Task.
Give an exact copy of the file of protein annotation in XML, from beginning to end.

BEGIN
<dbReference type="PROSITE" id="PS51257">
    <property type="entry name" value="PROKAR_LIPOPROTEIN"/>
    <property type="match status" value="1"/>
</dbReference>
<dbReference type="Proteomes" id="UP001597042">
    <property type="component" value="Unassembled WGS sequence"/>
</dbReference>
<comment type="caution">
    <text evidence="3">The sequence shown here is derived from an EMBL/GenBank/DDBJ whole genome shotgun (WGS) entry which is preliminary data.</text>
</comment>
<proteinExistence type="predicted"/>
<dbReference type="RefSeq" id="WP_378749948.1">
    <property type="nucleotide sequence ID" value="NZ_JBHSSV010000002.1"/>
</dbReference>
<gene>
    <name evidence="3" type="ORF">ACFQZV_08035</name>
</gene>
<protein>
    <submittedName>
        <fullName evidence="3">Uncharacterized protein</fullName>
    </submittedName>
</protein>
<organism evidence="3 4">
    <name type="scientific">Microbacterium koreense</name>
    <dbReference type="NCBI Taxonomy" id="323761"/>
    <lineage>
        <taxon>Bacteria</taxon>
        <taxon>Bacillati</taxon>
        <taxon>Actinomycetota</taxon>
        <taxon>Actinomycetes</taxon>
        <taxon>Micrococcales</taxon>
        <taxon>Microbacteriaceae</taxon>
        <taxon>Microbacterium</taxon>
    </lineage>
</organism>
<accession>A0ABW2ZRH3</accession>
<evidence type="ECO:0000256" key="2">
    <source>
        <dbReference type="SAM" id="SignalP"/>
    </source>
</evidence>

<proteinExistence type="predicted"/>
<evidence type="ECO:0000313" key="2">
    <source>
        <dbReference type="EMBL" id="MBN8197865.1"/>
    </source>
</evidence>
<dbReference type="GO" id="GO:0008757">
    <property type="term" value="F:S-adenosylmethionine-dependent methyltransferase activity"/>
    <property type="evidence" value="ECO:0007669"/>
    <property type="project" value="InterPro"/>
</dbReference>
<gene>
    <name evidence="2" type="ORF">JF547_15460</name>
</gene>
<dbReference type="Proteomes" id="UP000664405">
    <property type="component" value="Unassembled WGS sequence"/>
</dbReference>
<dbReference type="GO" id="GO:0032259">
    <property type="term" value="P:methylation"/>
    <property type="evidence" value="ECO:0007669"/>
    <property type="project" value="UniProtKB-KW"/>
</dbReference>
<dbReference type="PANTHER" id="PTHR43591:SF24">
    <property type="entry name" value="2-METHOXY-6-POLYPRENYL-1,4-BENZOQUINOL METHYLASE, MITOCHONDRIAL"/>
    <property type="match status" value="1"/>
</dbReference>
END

<dbReference type="PROSITE" id="PS51257">
    <property type="entry name" value="PROKAR_LIPOPROTEIN"/>
    <property type="match status" value="1"/>
</dbReference>
<dbReference type="Proteomes" id="UP001597042">
    <property type="component" value="Unassembled WGS sequence"/>
</dbReference>
<comment type="caution">
    <text evidence="3">The sequence shown here is derived from an EMBL/GenBank/DDBJ whole genome shotgun (WGS) entry which is preliminary data.</text>
</comment>
<proteinExistence type="predicted"/>
<dbReference type="RefSeq" id="WP_378749948.1">
    <property type="nucleotide sequence ID" value="NZ_JBHSSV010000002.1"/>
</dbReference>
<gene>
    <name evidence="3" type="ORF">ACFQZV_08035</name>
</gene>
<protein>
    <submittedName>
        <fullName evidence="3">Uncharacterized protein</fullName>
    </submittedName>
</protein>
<organism evidence="3 4">
    <name type="scientific">Microbacterium koreense</name>
    <dbReference type="NCBI Taxonomy" id="323761"/>
    <lineage>
        <taxon>Bacteria</taxon>
        <taxon>Bacillati</taxon>
        <taxon>Actinomycetota</taxon>
        <taxon>Actinomycetes</taxon>
        <taxon>Micrococcales</taxon>
        <taxon>Microbacteriaceae</taxon>
        <taxon>Microbacterium</taxon>
    </lineage>
</organism>
<accession>A0ABW2ZRH3</accession>
<evidence type="ECO:0000256" key="2">
    <source>
        <dbReference type="SAM" id="SignalP"/>
    </source>
</evidence>

<proteinExistence type="predicted"/>
<evidence type="ECO:0000313" key="2">
    <source>
        <dbReference type="EMBL" id="MBN8197865.1"/>
    </source>
</evidence>
<dbReference type="GO" id="GO:0008757">
    <property type="term" value="F:S-adenosylmethionine-dependent methyltransferase activity"/>
    <property type="evidence" value="ECO:0007669"/>
    <property type="project" value="InterPro"/>
</dbReference>
<gene>
    <name evidence="2" type="ORF">JF547_15460</name>
</gene>
<dbReference type="Proteomes" id="UP000664405">
    <property type="component" value="Unassembled WGS sequence"/>
</dbReference>
<dbReference type="GO" id="GO:0032259">
    <property type="term" value="P:methylation"/>
    <property type="evidence" value="ECO:0007669"/>
    <property type="project" value="UniProtKB-KW"/>
</dbReference>
<dbReference type="PANTHER" id="PTHR43591:SF24">
    <property type="entry name" value="2-METHOXY-6-POLYPRENYL-1,4-BENZOQUINOL METHYLASE, MITOCHONDRIAL"/>
    <property type="match status" value="1"/>
</dbReference>